Many members of Medicare HMOs in California will get some pleasant financial surprises when they make their first monthly premium payment this year or visit the drugstore to fill a prescription. The federal government is boosting payments to Medicare HMOs for the second consecutive year, and the HMOs are required to pass this through to members as expanded benefits.
The financial largesse comes as a result of the Medicare prescription drug legislation enacted in 2003. The Bush administration and Congress aimed to enroll more Medicare beneficiaries in HMOs, and the law provided a big dollar sweetener to do so.
Medicare HMOs can be a particular help for seniors of moderate and low incomes because they include extra benefits, such as prescription drugs, which have not traditionally been part of the regular Medicare offering. Prescription drug coverage will be included for the first time next year as Medicare Part D.
There is a lot at stake. About 87% of Medicare’s 40 million beneficiaries are enrolled in the traditional form of the program, meaning that they are free to seek care from any doctor or hospital participating in Medicare. By contrast, most U.S. residents under 65 with health insurance receive care through a more restrictive managed care model that allows them to seek treatment from a limited list of health care providers.
The policy question raised by the new law is whether Medicare can be converted to look more like the rest of the country’s health system.
The theory is that HMOs can save money in the long run by moderating health care services. That’s the theory, anyway. But government and independent studies have suggested repeatedly that the HMOs are not necessarily more efficient than “traditional” Medicare.
Various studies have suggested that Medicare HMOs get 108% of what would have been spent under the traditional Medicare program to care for a typical beneficiary, according to a report by Robert S. Berenson of the Urban Institute, a Washington think tank. On top of this, the Medicare law added another 2.3% in payments for 2004 and 4% for 2005.
“The Bush administration has created a tremendous financial incentive for HMOs,” Ed Kaplan — head of the national health care practice for the Segal Co., a benefits consulting firm — said. “The ultimate question is whether HMOs can really manage costs. Can they really make diabetics healthier? Or is the HMO just another way to pay medical claims?”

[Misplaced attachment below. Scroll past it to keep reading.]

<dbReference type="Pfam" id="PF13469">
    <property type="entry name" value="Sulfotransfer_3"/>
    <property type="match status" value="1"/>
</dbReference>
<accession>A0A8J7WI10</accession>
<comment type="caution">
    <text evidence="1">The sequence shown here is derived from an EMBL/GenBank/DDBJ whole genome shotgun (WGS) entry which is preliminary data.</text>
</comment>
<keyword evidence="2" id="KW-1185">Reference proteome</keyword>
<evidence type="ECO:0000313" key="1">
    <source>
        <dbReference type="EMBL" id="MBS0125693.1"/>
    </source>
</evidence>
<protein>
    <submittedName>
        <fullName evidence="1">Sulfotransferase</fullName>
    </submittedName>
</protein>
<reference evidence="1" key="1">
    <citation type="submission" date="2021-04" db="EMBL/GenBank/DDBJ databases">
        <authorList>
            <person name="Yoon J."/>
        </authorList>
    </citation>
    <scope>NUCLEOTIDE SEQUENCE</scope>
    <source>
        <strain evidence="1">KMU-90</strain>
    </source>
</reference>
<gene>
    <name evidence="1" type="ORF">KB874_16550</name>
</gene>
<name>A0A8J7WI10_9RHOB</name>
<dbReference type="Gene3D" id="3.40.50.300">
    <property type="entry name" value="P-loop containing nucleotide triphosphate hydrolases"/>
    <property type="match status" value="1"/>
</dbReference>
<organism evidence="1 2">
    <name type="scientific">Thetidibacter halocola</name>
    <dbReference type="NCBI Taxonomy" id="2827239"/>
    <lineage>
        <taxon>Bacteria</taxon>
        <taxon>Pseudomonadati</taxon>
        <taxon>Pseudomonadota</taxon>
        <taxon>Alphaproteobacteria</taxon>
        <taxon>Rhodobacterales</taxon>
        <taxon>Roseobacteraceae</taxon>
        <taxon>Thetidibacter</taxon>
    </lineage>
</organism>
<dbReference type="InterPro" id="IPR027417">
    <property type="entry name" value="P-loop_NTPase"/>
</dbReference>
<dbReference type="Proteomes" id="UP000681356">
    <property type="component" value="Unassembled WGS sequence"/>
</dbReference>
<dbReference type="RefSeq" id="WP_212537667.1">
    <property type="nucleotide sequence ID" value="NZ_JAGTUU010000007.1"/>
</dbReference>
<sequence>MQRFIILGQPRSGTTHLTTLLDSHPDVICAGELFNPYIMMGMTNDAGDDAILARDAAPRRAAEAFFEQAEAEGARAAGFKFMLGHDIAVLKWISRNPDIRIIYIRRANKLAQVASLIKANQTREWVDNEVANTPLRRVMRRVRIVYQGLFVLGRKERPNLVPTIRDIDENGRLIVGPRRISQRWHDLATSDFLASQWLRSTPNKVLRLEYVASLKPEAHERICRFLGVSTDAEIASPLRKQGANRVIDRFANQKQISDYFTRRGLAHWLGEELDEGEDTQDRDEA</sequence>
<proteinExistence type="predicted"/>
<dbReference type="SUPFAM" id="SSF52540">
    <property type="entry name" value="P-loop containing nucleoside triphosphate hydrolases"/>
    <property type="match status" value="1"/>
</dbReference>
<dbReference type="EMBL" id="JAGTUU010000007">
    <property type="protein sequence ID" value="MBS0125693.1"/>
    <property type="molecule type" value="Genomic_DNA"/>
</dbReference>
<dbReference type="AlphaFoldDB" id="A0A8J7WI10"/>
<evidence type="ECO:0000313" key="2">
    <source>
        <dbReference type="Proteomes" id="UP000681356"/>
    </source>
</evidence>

Flush financial times for health insurers’ Medicare HMO plans offer a particular boon for California, which has a disproportionate share of the Medicare HMO market. Of the five million people enrolled in
Medicare HMOs in the United States, about one million live in California. California is the most competitive Medicare HMO market, with the most generous benefits in part because, although California has just 12% of the total national population of Medicare beneficiaries, it has a hefty 20% of all those enrolled in HMOs serving senior citizens.
Part of California’s high enrollment in HMOs can be attributed to a historical acceptance of a system in which health care services are provided within a strictly controlled network of doctors and hospitals. The HMO model has been familiar to state residents since World War II when Henry J. Kaiser was building ships in California for the Navy. War-time price controls prevented him from offering higher wages to recruit scarce labor. So he provided health care benefits, through Kaiser’s network of hospitals, clinics and doctors who worked exclusively for the Kaiser system.